I'm surprised the Proposition 1 bond issue has grown so controversial. Proposition 1 would fund a pretty long list of pretty cheap road, bike and sidewalk improvements. These are mostly small projects. The boardwalk around Lady Bird Lake is a big item but, unlike the other items on the list, the boardwalk would be used by a broad cross-section of the city's population. Most of the projects (other than a couple of downtown projects) would benefit a relative handful of residents.
That's OK. I see Proposition 1 as an attempt to capture some of the fruits of urban growth and densification. Most of Austin's roads outside of the central core were laid when the city was more rural than urban. They were therefore built under the "just get me there" code -- no sidewalks, no bicycle lanes, no sewers, no street trees. But once rural roads now cut through major population centers. It makes sense to retrofit these streets with the amenities that good city streets ought to have.
Prop 1 opponents have complained that road improvements have been bundled with sidewalk and bicycle lane improvements. The Statesman jumped on this one:
In the future, city officials should do more to explain why biking lanes should be bundled with traffic improvement projects and whether it is appropriate to include a boardwalk with road projects. Perhaps they should be combined in one deal, but city officials should make that case.
This kind of bundling is actually necessary in a city with such diverse preferences. Other than the boardwalk and perhaps some of the downtown projects, none of the projects, individually, would benefit more than a very small percentage of Austin's population. This isn't a vote on a single, big investment, like a library or convention center. Voters are being asked to approve infrastructure investments that mostly will benefit someone else. Hence commuters who must fight their way through the "Y" in Oak Hill every day are being asked to pay for sidewalks and bicycle lanes on East Riverside. Don't grumble about it, guys. The city is also asking the people who live along East Riverside to pay for improving the "Y."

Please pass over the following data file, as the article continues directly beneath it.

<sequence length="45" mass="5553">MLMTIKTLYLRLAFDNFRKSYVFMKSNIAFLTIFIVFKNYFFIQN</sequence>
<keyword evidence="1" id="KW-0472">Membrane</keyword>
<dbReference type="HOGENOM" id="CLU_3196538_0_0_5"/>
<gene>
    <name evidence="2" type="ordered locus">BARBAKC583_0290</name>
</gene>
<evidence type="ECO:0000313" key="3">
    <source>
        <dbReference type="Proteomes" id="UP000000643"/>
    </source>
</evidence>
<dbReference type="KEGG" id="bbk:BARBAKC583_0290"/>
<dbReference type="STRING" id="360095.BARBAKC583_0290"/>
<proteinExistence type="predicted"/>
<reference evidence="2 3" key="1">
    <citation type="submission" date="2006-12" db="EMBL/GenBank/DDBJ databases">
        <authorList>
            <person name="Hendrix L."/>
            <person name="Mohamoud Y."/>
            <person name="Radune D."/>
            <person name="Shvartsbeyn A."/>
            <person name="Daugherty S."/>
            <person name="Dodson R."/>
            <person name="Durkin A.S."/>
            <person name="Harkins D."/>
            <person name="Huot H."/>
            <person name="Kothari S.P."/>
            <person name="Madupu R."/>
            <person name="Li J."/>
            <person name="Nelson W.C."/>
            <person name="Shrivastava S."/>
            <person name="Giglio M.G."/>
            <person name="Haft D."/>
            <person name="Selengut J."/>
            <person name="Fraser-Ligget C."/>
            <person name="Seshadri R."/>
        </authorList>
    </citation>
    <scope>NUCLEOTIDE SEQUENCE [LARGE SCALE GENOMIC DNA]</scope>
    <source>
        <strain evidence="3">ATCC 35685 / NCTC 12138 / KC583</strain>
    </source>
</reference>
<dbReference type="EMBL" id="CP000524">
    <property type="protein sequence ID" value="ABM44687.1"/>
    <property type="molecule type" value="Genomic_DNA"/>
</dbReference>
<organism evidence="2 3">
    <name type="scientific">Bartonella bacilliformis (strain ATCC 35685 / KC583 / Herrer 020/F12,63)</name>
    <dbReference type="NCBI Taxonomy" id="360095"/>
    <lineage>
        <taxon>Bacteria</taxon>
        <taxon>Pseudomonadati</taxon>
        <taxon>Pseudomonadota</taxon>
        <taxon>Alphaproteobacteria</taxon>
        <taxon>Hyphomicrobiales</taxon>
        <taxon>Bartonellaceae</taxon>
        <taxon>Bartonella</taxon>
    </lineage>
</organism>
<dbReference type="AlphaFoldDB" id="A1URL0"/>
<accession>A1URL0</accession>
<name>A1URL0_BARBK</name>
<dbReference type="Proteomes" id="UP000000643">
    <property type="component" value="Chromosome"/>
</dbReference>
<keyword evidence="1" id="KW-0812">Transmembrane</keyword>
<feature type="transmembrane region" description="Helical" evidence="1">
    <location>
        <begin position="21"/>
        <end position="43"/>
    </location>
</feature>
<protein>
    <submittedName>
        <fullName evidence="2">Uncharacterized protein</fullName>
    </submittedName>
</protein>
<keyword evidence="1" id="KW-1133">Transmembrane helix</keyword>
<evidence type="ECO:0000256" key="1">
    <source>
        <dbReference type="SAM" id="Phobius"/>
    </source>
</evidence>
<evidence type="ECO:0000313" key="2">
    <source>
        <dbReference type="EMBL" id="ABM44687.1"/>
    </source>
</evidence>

If everyone valued roads equally, it might make sense to restrict the bond issue to road projects. But not everyone in Austin values roads equally. People who live in the central core get little benefit from new or wider commuter arterials on the suburban fringe. I drive, of course, and so I care about the roads, but given the little amount of driving I do, I care a lot more about road quality than road capacity. A bicyclist might drive 90% of the time, but if he is generally satisfied with the roads as a driver and dissatisfied with the roads as a bicyclist, you will have to offer him bicycle improvements to entice his support.
Frankly, I'm surprised that those complaining about the "bundling" don't understand this. This is a city with a sizable population of anti-road environmentalists and bicyclists. A bunch of these environmentalists and bicyclists are working hard at this minute to convince voters to spend money on roads. They wouldn't be willing to do this if Proposition had been restricted to "roads-only" projects.